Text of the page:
E9e05b92c245c09f81ab8b6c610a04f8

on July 25, 2012
at 12:12 AM

Great ideas for snack foods. I will research the grain-free granola more. I have a recipe somewhere from a Clean Eating cookbook for power protein bars, may I can modify that to be grain free.

61844af1187e745e09bb394cbd28cf23

(11058)

on July 25, 2012
at 12:24 PM

This is what I used: http://girlgoneprimal.blogspot.com/2010/02/recipe-grain-free-granola-nola-final.html I added a tablespoon of vanilla to the egg whites and used 2T of raw honey as a sweetener. If possible soak the nuts before you use them to "wake them up." I made it with almonds and walnuts, but any nut or combo would work.

0
1bd5cfd8c137c93dfdbd159319e5ead5

on July 24, 2012
at 06:40 PM

I have a toddler (age 2) and the way I can get him to eat anything (with the exception of meat...he just doesn't like it and I don't know why) is to either have him help me make it, or have his Daddy eat it. Anything off Daddy's plate seems to taste better to him.

I bet a six year old would LOVE to help in the kitchen! I have to keep my patience with my little guy since he's a shorty and can't reach the counters even with his stool so we have frequent spills and stuff, so his "help" isn't really "help" sometimes, but a six year old I bet would have a great time!

I agree that the most important thing/life changing thing would be eliminating wheat. I know how hard that is...try not buying goldfish crackers for a 2 year old any more. ;) Talk to him about "big and strong" or whatever words work for him (those work for us)...I don't tell my son that anything is "bad" or "yucky" (his favorite word of late); I work on things that will make him grow "big and strong". He has taken to showing off how tall he's gotten, so I think that's working.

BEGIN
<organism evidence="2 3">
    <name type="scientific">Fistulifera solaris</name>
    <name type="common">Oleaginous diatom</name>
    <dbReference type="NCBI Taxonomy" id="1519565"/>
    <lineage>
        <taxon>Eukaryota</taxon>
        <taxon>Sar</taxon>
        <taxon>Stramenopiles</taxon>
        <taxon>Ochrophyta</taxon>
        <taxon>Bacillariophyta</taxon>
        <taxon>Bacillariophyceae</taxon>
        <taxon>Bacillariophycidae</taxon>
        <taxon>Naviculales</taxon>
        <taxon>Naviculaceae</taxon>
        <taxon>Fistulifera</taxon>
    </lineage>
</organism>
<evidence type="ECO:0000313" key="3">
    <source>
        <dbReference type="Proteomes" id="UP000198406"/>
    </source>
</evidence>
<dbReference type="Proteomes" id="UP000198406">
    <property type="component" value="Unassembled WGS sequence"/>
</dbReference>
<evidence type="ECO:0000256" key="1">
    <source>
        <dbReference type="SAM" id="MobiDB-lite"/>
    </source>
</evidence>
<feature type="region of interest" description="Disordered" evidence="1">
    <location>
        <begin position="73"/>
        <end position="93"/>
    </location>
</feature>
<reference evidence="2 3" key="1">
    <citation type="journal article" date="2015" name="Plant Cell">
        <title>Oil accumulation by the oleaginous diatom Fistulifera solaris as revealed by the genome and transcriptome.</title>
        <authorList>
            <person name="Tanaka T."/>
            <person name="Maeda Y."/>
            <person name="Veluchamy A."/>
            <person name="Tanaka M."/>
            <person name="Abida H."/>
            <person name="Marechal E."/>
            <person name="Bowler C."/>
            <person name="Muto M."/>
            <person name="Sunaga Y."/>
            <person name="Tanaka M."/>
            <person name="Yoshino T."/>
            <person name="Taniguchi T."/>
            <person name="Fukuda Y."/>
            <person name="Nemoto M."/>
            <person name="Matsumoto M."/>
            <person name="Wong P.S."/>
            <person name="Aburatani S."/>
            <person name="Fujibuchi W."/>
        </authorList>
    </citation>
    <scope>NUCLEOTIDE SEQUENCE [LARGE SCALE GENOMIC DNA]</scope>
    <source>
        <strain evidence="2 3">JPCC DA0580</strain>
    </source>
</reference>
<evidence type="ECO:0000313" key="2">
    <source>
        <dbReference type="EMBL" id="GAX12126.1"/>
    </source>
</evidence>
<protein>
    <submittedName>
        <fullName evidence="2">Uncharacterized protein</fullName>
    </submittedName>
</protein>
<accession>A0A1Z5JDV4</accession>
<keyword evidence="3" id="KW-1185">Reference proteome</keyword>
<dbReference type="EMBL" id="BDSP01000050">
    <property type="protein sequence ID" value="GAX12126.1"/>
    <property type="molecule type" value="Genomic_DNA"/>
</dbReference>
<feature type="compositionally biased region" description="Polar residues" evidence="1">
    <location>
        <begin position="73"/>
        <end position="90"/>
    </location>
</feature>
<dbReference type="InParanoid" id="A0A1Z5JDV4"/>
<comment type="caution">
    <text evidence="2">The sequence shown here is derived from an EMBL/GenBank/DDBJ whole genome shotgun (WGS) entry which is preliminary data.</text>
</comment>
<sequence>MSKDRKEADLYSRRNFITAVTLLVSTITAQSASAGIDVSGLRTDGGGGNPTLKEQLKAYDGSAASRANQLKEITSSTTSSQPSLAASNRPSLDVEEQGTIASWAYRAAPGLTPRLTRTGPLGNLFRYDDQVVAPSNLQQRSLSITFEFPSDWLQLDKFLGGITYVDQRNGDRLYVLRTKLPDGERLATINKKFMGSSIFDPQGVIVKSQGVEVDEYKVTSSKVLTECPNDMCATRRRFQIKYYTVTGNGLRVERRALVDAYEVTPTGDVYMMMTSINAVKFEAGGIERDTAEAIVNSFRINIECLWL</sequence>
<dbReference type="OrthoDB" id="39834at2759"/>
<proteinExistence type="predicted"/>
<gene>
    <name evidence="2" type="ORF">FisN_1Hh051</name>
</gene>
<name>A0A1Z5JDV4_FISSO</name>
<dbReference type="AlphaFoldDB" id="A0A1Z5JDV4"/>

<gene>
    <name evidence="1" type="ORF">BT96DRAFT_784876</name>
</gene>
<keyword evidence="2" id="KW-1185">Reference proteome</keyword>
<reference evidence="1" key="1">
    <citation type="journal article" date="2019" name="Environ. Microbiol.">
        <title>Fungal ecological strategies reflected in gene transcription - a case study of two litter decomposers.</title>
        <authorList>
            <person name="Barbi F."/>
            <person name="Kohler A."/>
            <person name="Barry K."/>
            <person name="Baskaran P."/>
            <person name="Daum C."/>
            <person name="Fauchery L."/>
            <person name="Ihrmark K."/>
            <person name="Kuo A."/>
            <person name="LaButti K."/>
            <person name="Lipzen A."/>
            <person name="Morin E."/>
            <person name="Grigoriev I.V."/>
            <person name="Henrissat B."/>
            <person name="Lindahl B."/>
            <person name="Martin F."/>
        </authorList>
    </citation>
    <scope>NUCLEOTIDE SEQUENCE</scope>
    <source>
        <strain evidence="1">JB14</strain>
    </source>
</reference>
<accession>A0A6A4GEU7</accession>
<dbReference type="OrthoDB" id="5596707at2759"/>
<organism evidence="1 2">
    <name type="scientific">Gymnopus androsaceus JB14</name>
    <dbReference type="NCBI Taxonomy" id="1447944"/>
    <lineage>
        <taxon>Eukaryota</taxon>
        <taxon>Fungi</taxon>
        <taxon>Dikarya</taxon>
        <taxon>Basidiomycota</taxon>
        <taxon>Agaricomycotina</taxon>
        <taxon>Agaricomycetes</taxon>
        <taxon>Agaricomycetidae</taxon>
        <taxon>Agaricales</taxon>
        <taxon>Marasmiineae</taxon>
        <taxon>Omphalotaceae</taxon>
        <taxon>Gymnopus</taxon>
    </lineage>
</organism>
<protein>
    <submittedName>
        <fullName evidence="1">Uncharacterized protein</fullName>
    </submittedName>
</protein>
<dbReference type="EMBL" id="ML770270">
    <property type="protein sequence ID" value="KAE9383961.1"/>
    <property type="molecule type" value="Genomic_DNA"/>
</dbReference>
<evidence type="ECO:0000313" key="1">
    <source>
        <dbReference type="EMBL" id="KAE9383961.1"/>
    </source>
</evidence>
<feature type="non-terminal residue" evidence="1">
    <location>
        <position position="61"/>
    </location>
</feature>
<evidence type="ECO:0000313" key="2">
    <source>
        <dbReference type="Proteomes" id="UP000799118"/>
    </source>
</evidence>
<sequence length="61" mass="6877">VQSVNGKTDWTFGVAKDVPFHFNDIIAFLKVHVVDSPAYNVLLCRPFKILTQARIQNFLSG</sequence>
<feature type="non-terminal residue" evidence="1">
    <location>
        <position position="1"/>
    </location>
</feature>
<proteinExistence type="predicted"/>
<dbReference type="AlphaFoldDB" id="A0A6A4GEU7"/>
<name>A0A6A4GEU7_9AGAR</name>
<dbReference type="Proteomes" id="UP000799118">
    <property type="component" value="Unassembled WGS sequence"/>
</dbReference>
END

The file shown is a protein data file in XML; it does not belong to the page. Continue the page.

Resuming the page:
And maybe meat just isn't going to be his thing for now. Maybe it's a texture thing. (I think it is with my son.) I'm not much of a cook I'm afraid, but if you are, experiment with seasoning or different ways of cooking. My son likes spices, which I find odd but I go with it. I still can't get him to eat meat but I keep trying.

Go mama!

E9e05b92c245c09f81ab8b6c610a04f8

on July 25, 2012
at 12:26 AM

I think you are totally on track with the texture thing. My son is 6 years old (barely) but still seems to have trouble with it. I guess as long as the hamburger and chicken nuggets and other meats he will eat are the organic/free range type, that is all that matters. Plus there are other protein sources. I had never heard about the texture thing with kids before, but when I researched it on some parenting boards it seemed fairly common.

0
246ebf68e35743f62e5e187891b9cba0

(21420)

on July 24, 2012
at 06:07 PM

Get children involved in more than one way. This includes getting them in the kitchen, but also taking them to farmer's markets and grocery stores and letting them pick out whole foods they would like to try. The reverse psychology thing only goes so far, if it's a flavor they aren't used to - it may get rejected regardless. But - by letting them choose the food, you are giving them control and encouraging them to experiment. I spend a lot of time with my son teaching him about primal cuts of meat and where they come from as well, so he is comfortable with meat cuts and the fact that he is eating animals when he eats. We were at a grocery butcher the other day and he was very proud of telling another shopper exactly what part of the cow that a round roast came from (he is 7) "IT'S THE BUTT MUSCLE!".